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Friday, 22 February 2013

Joe Biden's Shotgun Advice Could Get His Wife Jailed

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Asked whether the Obama administration's proposed gun laws hinder self-defense, Vice President Joe Biden disclosed Wednesday the advice he has given his wife about the use of a shotgun at the Bidens' Wilmington, Delaware, home. But, noted Steven Nelson on USNews.com, if Dr. Jill Biden follows her husband's advice, she could find herself on the wrong side of Delaware law.

Biden was fielding questions about the Obama administration's proposed gun regulations during a Facebook "chat" hosted by Parents magazine when one of the e-mailed questions put to the vice president had to do with self-defense for women and whether the restrictions proposed by the president would leave people unable to defend themselves, even in their own homes. Biden, who heads the administration's task force on gun violence, said the proposed ban on "assault weapons" and high-capacity magazines would not impair the defense of hearth and home. He recommended a shotgun for that purpose, noting that he keeps two shotguns and the ammunition for them in a locked cabinet in his home. Said Biden:

Get a double-barreled shotgun. Have the shells in the 12 gauge shotgun. And I promise you — as I told my wife —  we live in an area that's in the woods and somewhat secluded. I said, "Jill, if there's ever a problem, just walk out on the balcony here, walk out and put that double-barrel shotgun and fire two blasts outside the house. I promise you whoever is coming in is not going to. "You don't need an AR-15. It's harder to aim, it's harder to use and in fact, you don't need 30 rounds to protect yourself. Buy a shotgun. Buy a shotgun.

But Delaware law forbids the discharge of a firearm in the situation Biden described unless the danger is clearly and imminently life threatening. Nelson quoted a Wilmington police sergeant who said city residents may not fire at mere trespassers.

"On your property you can't just shoot someone," said the sergeant, who did not want to be identified. "You have to really feel that your life is being threatened." John Garey, a defense attorney and former deputy attorney general for Delaware, said the action described by Biden could result in several criminal charges, including aggravated menacing, a felony, and first-degree reckless endangerment.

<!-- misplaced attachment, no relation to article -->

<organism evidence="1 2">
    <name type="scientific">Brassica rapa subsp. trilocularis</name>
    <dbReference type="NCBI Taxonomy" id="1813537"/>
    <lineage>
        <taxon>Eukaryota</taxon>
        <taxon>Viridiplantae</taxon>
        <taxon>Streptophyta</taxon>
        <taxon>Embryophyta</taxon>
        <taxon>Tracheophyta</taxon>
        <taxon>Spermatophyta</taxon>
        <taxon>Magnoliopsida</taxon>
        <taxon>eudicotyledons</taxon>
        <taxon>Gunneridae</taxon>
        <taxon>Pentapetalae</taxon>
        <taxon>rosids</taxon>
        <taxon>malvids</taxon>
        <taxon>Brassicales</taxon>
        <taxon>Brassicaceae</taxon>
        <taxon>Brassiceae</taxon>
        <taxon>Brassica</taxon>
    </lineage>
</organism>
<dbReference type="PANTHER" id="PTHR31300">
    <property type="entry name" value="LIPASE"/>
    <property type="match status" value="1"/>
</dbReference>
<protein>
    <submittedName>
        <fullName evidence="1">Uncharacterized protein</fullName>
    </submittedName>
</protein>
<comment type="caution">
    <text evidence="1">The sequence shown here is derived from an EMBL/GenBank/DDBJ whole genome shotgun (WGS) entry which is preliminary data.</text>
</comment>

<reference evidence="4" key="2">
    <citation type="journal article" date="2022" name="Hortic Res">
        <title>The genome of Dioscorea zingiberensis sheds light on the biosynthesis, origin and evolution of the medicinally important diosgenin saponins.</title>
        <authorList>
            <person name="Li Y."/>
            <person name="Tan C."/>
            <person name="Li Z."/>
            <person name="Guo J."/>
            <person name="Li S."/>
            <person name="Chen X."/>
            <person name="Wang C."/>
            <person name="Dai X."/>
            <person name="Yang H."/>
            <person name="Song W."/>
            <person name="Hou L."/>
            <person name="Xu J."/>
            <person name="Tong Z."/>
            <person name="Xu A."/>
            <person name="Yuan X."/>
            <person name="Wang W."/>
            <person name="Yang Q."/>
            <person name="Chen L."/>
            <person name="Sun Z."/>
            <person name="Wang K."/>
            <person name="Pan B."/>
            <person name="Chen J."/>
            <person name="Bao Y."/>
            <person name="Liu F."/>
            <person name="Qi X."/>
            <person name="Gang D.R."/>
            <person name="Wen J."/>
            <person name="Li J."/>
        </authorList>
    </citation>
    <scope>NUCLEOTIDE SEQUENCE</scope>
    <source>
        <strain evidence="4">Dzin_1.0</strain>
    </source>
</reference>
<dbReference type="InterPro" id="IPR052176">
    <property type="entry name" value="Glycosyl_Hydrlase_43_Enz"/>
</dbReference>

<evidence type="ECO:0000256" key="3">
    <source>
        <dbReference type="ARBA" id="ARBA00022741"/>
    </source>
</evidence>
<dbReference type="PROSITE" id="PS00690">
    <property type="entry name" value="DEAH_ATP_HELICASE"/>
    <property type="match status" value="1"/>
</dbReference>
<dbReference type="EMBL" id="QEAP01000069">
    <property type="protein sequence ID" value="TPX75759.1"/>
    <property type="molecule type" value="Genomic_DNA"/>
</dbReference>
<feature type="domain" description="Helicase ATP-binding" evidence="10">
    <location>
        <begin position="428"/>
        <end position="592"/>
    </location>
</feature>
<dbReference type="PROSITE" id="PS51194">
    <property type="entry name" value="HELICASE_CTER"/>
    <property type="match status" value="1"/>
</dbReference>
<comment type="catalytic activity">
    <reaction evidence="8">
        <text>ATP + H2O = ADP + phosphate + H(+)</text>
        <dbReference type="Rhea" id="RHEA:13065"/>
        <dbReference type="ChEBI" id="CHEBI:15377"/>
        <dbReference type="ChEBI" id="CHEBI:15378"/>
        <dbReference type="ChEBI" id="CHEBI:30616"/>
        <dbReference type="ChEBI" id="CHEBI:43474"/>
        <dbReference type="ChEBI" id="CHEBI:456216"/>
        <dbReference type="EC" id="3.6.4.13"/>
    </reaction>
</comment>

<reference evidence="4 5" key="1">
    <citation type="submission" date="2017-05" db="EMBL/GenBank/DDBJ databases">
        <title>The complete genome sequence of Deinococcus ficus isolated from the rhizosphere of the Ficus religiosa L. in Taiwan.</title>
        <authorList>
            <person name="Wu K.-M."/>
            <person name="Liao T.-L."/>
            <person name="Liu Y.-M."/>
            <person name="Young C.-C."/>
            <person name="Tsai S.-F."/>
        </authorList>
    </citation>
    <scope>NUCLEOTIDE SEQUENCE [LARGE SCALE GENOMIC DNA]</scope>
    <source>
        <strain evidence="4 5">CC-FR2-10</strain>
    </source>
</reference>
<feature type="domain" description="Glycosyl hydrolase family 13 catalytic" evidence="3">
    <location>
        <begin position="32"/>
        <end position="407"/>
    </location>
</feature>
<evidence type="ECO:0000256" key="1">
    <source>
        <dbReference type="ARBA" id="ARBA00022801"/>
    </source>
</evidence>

"In Delaware you have to be in fear of your life to use deadly force," Garey told USNews.com. "There's nothing based on [Biden's] scenario alone" indicating a reason to fear imminent death, he said. Delaware law does not permit the use of deadly force to protect one's property, he added.

Tom Shellenberger, a lawyer who serves as a spokesman for the Delaware State Sportsmen's Association, told the news magazine that in addition to the felony charges, following Biden's advice could lead to prosecution for "Discharge of a firearm within 15 yards of a road (7 Del.C. § 719), a misdemeanor," and "Violation of the residential dwelling safety zone as set forth in 7 Del.C. § 723, also a misdemeanor." Aside from the criminal liabilities, the vice president's recommendation is bad advice for personal safety reasons, Shellenberger said.

"Not only does blasting blindly away put innocent persons at risk, it also tells the bad guys where you are and that you are armed," he said. "In most circumstances, it might be better if that comes as a surprise to the bad guys."

USNews.com reported that a satellite image of the Bidens' home shows the nearest neighbor's house is 100 feet away. On the other side of the house, but further away, is a school with outdoor sports facilities. J.D. Tuccille, writing on Reason.com, said that under the vice president's scenario, Jill Biden "has just fired two loads of shot in the air, where gravity will soon take control and bring them back down to Earth — potentially on somebody's head.

"And, since hypothetical frightened Jill Biden has just fired two shells into the air from a double-barreled shotgun, she is now disarmed, and has to reload before she can defend herself."

Concerning the legal issues, Nelson suggested in his USNews.com report that the vice president, an attorney and member of the Delaware bar, would be well advised to consult another lawyer in the family.

"Vice President Joe Biden," wrote Nelson, "might want to have a talk with his son, Delaware Attorney General Beau Biden, before he makes another statement about guns."

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